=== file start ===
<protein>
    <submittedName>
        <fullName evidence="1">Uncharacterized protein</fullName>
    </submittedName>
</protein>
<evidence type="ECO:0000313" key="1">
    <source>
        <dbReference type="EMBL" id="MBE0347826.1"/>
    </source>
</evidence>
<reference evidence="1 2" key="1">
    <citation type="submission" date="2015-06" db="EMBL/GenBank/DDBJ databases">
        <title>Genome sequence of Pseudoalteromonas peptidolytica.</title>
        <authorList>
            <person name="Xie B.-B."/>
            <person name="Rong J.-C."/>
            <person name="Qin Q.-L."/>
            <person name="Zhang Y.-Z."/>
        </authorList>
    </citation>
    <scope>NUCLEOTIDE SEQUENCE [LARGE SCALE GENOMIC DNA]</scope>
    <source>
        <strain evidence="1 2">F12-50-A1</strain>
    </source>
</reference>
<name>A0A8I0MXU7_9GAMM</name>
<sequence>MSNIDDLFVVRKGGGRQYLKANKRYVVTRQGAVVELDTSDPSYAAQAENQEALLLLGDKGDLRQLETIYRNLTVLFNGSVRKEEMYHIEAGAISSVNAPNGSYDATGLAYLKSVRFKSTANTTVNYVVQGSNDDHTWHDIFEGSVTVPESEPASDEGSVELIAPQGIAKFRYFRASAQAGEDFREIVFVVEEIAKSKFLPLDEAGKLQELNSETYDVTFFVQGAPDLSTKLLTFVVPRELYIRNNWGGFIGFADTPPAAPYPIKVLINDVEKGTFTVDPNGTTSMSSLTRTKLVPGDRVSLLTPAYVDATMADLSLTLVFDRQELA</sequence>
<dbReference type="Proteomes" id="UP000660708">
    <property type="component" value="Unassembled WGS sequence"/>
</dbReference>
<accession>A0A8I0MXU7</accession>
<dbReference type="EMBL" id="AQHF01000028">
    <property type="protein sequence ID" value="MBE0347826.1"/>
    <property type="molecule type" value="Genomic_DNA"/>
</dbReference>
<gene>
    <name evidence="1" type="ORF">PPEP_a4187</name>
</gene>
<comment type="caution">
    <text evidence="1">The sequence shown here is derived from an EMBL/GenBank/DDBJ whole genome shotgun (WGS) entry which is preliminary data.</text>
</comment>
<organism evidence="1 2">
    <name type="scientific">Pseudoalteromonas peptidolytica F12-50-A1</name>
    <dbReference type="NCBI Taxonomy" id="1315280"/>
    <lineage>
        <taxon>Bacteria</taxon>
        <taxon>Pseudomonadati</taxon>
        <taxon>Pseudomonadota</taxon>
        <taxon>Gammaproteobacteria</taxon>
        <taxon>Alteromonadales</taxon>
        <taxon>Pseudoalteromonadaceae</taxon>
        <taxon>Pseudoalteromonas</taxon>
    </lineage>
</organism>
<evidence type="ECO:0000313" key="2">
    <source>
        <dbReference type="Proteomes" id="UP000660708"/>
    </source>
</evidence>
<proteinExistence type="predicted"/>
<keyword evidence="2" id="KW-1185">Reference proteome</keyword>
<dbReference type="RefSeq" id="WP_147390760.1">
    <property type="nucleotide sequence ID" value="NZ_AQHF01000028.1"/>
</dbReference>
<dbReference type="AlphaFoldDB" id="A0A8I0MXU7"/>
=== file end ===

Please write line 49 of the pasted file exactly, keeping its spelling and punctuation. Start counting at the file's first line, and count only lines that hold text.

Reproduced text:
        <taxon>Gammaproteobacteria</taxon>